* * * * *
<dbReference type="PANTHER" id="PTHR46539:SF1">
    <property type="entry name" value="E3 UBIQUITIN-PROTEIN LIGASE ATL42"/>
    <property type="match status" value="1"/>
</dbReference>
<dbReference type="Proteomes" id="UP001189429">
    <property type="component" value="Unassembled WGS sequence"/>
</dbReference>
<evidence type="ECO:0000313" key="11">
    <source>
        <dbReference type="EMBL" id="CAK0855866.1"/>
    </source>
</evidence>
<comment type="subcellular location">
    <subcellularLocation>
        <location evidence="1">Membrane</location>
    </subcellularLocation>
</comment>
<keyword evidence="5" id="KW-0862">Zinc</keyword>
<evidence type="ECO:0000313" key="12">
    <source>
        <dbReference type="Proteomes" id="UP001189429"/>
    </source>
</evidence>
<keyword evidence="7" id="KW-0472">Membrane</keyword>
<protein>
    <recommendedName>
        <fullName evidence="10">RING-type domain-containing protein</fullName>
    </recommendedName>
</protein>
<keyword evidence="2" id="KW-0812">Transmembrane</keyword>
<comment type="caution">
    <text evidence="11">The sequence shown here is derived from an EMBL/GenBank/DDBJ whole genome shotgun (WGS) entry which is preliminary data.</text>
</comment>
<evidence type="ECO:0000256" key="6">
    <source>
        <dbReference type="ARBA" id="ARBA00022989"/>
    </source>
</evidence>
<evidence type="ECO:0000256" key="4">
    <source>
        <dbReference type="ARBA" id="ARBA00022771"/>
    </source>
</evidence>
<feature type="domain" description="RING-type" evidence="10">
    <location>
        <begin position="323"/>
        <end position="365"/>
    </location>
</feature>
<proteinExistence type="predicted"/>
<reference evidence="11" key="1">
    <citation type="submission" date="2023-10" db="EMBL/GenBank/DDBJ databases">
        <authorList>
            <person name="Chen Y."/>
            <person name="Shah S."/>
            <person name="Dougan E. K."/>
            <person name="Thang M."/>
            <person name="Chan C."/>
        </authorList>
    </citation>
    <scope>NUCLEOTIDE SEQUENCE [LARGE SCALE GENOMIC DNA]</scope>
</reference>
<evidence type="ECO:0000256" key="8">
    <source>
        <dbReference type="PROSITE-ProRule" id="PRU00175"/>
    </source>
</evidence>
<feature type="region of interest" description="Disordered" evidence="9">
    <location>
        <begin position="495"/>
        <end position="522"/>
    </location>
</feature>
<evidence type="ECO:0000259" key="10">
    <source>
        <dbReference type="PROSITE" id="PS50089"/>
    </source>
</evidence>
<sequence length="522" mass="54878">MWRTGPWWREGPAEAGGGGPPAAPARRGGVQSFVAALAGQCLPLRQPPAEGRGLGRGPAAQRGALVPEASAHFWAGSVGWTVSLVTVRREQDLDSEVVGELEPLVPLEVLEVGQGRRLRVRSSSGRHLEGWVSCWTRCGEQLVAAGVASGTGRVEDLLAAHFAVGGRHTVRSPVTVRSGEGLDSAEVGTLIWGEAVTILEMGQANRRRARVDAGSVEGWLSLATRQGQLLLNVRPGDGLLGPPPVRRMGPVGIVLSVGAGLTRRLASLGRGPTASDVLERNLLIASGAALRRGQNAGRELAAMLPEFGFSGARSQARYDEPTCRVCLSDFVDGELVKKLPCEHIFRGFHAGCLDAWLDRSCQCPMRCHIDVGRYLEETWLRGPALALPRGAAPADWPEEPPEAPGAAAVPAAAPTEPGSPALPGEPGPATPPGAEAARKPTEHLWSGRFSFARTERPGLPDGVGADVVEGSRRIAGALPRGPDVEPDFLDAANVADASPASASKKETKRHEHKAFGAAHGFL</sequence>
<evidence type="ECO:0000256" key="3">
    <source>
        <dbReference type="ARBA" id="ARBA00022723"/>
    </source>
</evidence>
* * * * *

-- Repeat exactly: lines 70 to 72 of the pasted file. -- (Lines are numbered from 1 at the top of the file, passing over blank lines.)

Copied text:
        <begin position="495"/>
        <end position="522"/>
    </location>